Why is water harvesting critical for the California drought?

California’s Great Central Valley is 20,000 square miles, one of the most fertile valleys in the world, and one of the largest, if not the largest, agricultural region in the United States. Statistics about the crops grown here illustrate how critical water preservation methods are for this region. Producers in this area grow about 220 different crops including hay, grain, nuts, vegetables, and grapes for both winemaking and the table. The amount of land represents less than one percent of the total farmland in the United States. Despite that, the Central Valley outputs 8% of the nation’s agricultural product by dollar amount.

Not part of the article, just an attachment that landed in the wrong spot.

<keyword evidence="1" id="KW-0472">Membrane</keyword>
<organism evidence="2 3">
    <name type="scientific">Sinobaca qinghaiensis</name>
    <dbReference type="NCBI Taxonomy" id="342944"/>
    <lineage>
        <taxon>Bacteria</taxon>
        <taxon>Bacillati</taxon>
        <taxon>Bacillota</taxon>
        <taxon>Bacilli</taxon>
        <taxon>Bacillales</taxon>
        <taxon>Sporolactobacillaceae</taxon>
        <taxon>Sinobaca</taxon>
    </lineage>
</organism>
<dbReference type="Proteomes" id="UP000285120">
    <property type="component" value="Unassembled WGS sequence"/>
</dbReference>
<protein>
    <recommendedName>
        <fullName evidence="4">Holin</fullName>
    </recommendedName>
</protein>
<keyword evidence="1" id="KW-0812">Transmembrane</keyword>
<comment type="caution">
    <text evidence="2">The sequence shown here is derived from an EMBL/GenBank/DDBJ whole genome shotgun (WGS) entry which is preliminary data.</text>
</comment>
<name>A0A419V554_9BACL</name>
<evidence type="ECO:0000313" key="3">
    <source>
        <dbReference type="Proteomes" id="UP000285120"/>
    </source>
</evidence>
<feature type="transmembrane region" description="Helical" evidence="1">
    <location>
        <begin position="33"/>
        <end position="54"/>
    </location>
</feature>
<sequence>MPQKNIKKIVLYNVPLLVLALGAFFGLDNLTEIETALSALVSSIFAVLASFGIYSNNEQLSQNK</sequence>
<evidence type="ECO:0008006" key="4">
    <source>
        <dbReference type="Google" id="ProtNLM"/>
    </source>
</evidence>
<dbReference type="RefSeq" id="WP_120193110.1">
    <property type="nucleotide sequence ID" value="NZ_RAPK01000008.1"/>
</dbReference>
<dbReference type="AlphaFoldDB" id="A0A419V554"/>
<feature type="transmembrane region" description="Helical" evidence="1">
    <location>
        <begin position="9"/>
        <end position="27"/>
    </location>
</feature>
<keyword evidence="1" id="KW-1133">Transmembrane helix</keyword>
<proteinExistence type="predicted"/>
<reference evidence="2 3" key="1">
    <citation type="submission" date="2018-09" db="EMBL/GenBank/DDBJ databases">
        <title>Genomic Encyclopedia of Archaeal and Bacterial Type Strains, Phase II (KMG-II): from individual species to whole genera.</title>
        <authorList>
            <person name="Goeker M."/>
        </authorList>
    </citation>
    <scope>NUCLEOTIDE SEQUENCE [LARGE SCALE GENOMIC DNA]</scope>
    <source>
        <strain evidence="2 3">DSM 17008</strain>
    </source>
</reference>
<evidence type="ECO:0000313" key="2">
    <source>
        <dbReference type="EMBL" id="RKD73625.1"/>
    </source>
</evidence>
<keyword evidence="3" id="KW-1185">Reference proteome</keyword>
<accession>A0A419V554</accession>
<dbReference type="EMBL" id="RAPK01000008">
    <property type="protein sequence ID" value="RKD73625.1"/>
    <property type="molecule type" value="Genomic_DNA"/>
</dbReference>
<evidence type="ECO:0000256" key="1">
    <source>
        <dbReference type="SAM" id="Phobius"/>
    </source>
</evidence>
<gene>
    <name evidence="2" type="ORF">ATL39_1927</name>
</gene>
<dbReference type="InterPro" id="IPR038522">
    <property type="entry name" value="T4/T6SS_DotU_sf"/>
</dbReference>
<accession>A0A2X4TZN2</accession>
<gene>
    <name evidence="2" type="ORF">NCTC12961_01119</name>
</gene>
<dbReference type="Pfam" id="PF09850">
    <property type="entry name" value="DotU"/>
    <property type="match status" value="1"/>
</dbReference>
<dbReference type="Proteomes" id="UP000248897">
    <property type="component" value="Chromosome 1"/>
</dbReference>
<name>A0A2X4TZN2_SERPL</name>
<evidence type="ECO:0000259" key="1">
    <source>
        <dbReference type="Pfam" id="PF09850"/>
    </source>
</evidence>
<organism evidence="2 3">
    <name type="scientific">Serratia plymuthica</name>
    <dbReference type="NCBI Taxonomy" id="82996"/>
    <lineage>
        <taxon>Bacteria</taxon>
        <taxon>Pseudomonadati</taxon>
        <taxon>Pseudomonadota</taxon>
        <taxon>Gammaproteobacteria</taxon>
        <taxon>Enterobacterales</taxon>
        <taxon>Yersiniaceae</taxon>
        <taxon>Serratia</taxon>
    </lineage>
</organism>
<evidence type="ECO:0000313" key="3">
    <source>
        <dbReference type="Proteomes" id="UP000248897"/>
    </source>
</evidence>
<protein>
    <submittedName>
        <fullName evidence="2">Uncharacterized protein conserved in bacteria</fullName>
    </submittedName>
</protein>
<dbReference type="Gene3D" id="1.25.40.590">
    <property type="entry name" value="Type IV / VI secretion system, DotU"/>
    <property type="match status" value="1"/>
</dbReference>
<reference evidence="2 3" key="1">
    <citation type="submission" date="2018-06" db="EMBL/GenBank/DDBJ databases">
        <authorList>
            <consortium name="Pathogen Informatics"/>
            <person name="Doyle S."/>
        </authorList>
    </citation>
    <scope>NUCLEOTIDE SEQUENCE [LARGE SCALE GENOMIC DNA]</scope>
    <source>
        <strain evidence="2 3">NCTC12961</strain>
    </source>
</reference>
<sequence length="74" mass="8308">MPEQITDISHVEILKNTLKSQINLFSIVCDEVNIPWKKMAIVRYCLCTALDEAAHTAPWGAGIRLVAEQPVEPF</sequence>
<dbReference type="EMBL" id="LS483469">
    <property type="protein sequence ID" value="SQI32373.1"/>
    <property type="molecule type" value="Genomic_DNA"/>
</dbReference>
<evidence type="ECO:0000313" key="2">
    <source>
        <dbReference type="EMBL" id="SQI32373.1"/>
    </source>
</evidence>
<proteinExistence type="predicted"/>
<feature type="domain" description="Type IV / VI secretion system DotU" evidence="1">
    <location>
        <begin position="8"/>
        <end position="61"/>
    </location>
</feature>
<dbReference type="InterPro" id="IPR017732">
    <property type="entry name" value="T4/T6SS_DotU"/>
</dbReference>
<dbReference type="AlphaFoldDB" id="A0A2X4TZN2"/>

In short, the Central Valley is a massive agricultural production center with large water needs. More than 75% of irrigated lands within California are in the Central Valley, and about 20% of the water needs come from pumped aquifers, which means this is the second most-pumped aquifer system in the United States. Because so many Central Valley farmers face severe water shortages, the need to create rainwater collection systems, storage ponds, and irrigation systems is a big one.

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